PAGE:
An all-wheel-drive Formula 1 car? We must be joking, surely? Actually, we’re not. Because leading the BRM Type 25, Ferrari 246 Dino F1 and Maserati 250F you’re about to see is the Ferguson P99, the first all-wheel-drive F1 car.
Video: The first all‑wheel‑drive F1 car
Built by Harry Ferguson Research Limited (if the Ferguson name is familiar, it’s because Harry Ferguson co-founded the Massey Ferguson tractor company) for the Rob Walker Racing Team, the Ferguson P99 had a 1.5-litre Climax engine and a tractor inspired all-wheel-drive system with a 50-50 front-rear torque split as well as a 50-50 weight distribution. Its racing career was short, and began with a second-lap crash at the British Empire Trophy at Silverstone at the hands of Jack Fairman in 1961. But not long after that it grabbed the fastest time in a wet practice session for the British Grand Prix with Stirling Moss at the wheel. Things were looking promising, and sure enough, just a few weeks later, Moss took the win in the International Gold Cup, a race run to Formula 1 rules and held at Oulton Park. Just because it wasn’t a championship F1 race didn’t mean the drivers weren’t up to the mark – Moss fought off Jack Brabham, John Surtees, Bruce McLaren, Tony Brooks, Graham Hill, Jim Clark, Innes Ireland, Roy Salvadori and so many more to cross the chequered flag 46 seconds ahead of second place Brabham.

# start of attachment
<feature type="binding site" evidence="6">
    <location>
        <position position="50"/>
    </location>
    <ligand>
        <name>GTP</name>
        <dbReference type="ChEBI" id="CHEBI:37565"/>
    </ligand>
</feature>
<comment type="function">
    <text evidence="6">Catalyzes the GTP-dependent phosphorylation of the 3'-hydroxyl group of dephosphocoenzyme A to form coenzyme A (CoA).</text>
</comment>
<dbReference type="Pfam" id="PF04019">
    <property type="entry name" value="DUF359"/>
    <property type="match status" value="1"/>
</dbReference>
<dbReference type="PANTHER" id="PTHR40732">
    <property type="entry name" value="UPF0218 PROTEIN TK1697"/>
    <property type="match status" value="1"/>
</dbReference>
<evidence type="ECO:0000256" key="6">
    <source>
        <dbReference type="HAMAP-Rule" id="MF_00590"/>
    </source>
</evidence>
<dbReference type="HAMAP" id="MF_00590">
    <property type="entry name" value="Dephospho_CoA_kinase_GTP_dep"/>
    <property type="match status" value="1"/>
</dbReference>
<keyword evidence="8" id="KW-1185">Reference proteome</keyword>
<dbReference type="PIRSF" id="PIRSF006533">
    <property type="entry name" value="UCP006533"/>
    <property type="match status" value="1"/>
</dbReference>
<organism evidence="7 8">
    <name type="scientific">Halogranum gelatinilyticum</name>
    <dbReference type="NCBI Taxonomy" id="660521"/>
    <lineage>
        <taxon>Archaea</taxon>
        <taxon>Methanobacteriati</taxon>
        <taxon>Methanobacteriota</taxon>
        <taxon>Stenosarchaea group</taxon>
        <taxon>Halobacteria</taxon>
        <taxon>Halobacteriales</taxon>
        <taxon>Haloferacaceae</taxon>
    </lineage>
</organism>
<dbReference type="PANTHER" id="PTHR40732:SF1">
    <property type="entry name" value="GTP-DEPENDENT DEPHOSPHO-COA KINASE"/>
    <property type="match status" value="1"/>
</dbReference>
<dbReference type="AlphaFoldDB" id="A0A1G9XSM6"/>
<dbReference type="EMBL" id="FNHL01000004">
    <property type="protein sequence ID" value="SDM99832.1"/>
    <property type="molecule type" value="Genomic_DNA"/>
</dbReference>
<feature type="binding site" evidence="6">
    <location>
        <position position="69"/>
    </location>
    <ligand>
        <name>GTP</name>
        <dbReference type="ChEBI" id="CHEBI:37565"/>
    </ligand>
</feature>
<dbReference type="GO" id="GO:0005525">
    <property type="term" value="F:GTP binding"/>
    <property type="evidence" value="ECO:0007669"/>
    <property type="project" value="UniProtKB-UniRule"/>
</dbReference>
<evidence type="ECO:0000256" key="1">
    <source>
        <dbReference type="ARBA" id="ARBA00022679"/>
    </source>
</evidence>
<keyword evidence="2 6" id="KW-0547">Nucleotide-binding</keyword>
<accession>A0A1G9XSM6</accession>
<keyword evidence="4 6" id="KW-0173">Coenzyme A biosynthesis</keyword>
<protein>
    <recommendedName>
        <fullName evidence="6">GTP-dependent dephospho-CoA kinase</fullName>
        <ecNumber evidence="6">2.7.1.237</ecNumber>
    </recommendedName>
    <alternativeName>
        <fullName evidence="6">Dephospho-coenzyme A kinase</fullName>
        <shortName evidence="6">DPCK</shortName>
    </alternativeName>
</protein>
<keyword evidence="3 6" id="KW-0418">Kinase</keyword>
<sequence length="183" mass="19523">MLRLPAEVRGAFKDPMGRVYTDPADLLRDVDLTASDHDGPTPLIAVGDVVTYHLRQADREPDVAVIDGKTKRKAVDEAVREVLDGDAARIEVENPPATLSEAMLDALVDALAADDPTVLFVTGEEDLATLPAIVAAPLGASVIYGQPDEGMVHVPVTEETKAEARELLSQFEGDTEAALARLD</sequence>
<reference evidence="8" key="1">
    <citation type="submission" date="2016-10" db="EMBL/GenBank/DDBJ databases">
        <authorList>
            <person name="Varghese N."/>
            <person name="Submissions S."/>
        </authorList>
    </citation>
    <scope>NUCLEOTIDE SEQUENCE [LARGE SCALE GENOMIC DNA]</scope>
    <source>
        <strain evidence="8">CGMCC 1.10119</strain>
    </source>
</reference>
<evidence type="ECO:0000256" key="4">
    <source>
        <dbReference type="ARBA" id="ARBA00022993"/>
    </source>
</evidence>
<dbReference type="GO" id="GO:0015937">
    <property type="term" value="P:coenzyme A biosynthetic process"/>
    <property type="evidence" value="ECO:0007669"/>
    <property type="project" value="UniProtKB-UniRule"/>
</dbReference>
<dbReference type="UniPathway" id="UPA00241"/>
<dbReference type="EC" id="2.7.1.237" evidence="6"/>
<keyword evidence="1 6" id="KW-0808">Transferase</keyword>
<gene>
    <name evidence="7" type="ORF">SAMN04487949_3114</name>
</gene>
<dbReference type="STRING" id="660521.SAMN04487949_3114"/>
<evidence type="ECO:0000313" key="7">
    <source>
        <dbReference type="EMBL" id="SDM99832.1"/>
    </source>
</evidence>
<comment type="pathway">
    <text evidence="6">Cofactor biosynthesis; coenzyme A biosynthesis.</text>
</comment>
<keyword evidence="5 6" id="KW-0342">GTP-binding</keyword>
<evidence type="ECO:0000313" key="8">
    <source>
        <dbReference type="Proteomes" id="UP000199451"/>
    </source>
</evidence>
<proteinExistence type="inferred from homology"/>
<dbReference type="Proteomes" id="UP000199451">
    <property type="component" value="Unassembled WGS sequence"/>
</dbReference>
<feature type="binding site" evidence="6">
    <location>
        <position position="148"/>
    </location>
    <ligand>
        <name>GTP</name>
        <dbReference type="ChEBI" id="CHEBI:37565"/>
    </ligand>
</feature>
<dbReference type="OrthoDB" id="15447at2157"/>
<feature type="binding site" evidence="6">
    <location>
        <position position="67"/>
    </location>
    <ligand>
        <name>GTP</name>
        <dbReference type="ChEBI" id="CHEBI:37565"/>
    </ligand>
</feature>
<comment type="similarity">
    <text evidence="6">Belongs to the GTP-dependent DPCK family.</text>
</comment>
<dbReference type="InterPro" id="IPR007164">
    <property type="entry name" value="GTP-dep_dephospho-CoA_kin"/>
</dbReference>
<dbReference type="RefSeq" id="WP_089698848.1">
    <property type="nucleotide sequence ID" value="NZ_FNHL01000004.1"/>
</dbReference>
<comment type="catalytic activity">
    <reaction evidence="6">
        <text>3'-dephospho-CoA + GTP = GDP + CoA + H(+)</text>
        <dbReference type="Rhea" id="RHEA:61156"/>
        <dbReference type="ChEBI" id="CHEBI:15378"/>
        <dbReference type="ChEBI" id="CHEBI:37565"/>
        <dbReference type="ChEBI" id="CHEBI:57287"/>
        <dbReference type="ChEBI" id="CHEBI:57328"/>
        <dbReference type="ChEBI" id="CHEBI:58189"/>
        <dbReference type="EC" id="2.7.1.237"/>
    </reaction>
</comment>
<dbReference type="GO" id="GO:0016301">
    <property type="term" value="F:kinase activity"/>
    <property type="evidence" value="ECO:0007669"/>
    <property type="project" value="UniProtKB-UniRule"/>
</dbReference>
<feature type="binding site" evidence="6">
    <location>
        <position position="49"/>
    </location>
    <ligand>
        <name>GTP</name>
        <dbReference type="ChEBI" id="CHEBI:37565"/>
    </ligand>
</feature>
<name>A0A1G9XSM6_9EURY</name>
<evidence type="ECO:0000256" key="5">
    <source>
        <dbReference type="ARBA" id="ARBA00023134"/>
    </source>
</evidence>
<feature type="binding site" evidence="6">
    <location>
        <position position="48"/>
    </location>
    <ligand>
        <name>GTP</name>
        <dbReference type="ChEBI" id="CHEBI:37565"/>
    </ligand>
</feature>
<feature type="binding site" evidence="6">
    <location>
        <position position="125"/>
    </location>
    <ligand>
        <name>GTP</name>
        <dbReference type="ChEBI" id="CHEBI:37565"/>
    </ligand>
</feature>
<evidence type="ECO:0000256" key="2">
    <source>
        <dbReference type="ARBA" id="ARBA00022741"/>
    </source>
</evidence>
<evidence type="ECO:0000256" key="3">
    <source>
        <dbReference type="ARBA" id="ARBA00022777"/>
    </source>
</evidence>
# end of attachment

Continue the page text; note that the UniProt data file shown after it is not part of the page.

In the following years the car raced on and off in F1 spec races, but that win in 1961 was the high point. Mercifully, however, the P99 hasn’t been lost to the scrap heap, and has instead found itself at Goodwood on numerous occasions, even with Moss at the wheel. And here it is, with Barrie 'Whizzo' Williams at the wheel, leading the 2009 Revival’s Richmond Trophy and proving to be quite the capable match for the BRM of Gary Pearson, Ferrari of Dickie Attwood and Maserati of Frank Stippler. And don’t forget, if you want to see cars like this in action in 2020, be sure to tune in for Goodwood SpeedWeek in October.